Who’s your hero? Is it police officers, firefighters, or even a family member? Growing up, there was absolutely no one | admired more than my dad, he was my hero, my best friend, the ultimate supporter, and my whole world. Everyday it was my dad and I, taking care of the farm, riding horse, and just have always been with him. For a long time, my dad would have spells that he would be on the floor, in so much pain it took all his willpower not to show us how bad he was hurting, after a few years of this, and 3 times of us moving houses, my mom gave him no option but to go to the doctor.
After careful examination, we got terrible news, because his tumor was noticed. Many tests, and many a hospital stay later, came the surgery…. We were told to wait in a large room, smelling way too strongly of disinfectant and the smell of stale air that has been circling in the same, multi-level building, way too long. We wordlessly sat there, and waited, then waited some more, reading books, playing with my mom’s phone, and trying to sleep, for what seemed like forever.
Our whole family was there, back then, My innocent self thought it was fun because it wasn’t very often my whole family was together, me, my sisters, my mom, our grandparents, and many other important members of our extended family were there, in a room. The sad thing, none of us ever expected to be in under such dire circumstances. I had fallen asleep fitfully after around 11 hours of my dad being in surgery, and woke to realize my 11 year old self, had been carried to a large hospital room, with white everywhere, and the smell of disinfectant all the same.
That first time I saw my dad after his surgery was something I will probably never forget, he was a tall man, almost 6′ 3″… and at first, they did not give him a bed kart build for bigger people, so that first time I saw him, his feet were hanging off the foot of his bed, he was pale as a sheet, spinal cord, into his skull, and had replaced and calcified his left shoulder and right hip. They immediately started standard chemo and radiation, but within weeks, we all knew it wasn’t helping, it was only making him weaker.
You see these things happening to other people, you never expect them to happen to you, and when it does, you have to try to live your life to the fullest. I remember getting this very news, and being sad, but like any young girl, expected it to be just a setback, and that after chemo and radiation we would be back to hunting sheds, or riding horse across the fields, I couldn’t of been more wrong.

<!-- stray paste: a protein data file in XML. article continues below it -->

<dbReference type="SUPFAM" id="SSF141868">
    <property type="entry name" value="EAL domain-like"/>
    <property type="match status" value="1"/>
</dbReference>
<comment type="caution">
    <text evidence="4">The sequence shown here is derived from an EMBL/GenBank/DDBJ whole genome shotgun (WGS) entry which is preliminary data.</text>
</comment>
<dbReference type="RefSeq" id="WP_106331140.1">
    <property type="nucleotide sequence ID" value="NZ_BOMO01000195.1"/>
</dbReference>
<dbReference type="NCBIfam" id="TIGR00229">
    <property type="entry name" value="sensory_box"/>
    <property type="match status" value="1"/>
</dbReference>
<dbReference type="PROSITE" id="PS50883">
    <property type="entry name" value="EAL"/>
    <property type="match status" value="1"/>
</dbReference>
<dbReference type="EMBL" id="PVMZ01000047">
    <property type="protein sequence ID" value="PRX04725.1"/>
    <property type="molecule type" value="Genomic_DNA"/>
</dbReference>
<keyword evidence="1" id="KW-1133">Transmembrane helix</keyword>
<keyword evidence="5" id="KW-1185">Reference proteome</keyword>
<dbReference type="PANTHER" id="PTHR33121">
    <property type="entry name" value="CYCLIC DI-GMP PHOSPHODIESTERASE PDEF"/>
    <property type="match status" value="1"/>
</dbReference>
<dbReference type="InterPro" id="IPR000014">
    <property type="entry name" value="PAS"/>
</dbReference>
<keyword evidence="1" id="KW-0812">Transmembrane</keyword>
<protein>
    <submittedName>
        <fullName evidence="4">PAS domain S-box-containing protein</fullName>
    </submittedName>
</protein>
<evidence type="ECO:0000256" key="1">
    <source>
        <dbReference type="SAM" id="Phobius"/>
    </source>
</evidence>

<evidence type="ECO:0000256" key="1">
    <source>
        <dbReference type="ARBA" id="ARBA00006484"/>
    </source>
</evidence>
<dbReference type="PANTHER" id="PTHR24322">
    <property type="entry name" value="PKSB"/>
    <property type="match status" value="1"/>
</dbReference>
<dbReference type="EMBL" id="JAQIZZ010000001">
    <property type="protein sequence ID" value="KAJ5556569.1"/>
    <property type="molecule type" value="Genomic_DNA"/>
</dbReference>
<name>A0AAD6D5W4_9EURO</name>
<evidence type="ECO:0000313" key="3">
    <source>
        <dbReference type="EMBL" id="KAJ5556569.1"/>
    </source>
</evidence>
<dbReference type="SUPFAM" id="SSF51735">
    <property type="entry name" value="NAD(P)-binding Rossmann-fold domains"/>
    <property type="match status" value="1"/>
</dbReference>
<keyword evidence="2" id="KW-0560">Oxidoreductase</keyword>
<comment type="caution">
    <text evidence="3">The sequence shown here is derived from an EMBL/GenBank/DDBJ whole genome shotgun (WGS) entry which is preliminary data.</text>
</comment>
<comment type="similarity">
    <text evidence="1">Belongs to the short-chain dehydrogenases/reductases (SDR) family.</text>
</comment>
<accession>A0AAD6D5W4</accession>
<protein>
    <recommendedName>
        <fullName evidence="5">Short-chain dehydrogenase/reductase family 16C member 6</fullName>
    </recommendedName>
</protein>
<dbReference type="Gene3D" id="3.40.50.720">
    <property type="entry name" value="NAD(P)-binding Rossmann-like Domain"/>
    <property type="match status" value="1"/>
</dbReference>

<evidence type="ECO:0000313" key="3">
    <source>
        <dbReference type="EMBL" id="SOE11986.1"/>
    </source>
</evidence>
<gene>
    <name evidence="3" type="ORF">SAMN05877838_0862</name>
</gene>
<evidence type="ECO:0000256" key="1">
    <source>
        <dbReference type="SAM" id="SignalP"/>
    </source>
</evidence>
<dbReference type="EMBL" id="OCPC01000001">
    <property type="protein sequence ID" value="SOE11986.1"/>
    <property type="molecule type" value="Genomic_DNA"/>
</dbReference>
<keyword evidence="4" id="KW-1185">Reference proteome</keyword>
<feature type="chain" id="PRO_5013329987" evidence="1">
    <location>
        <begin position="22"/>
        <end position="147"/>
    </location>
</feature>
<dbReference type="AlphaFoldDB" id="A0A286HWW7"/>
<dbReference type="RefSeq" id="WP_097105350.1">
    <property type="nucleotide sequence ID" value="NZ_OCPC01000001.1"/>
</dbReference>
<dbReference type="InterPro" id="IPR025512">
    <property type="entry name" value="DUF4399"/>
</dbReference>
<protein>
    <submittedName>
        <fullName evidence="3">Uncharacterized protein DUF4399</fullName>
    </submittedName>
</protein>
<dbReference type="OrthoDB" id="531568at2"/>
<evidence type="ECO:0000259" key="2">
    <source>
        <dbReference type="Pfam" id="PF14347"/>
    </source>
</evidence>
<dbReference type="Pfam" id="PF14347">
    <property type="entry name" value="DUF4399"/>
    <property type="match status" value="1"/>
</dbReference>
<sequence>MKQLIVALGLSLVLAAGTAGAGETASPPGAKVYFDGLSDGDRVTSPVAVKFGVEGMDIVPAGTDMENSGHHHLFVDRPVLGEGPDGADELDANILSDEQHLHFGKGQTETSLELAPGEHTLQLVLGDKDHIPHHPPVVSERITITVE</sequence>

Starting out after his first surgery, my dad was able to keep up a pretty good facade, making jokes to cover up the beeping of his morphine pump every ten minutes, he had a handheld device he could simply press if he felt a particular need for relief, and could only be pressed, every ten minutes, for his dose of morphine. This morphine gave me some of the last times | remember laughing with my dad, but looking back now, I realize that some of them, he really thought were real… o put it simply, he was high, on morphine, pain patches, or other pain medications 24/7 from the day of his surgery to the very last days. Still, the morphine made for some fun times in the hospital, my personal favorite was when he woke up freaking out saying we needed to get home, why? The funny part is, all he responded was, “The SWAT team is at our house looking for blue bubbles! ”
Safe to say, we all busted up laughing. My dad was in the hospital in and out for months on end, and when April rolled around, our house was done, and we were finally going to try to get him home, for a attempt at a normal life… y mom had to go back to work, along with the only sister I had left in the house, that left me, and my dad together, for that whole summer. On good days, we would get out for a walk, on average days, I would pull up the ATV and we would just take a drive, as he was not allowed to drive with his medications, and on bad, I had to play nurse, bringing his medications, holding his hand, and dealing with all the side effects of the medications, and and there were needles everywhere.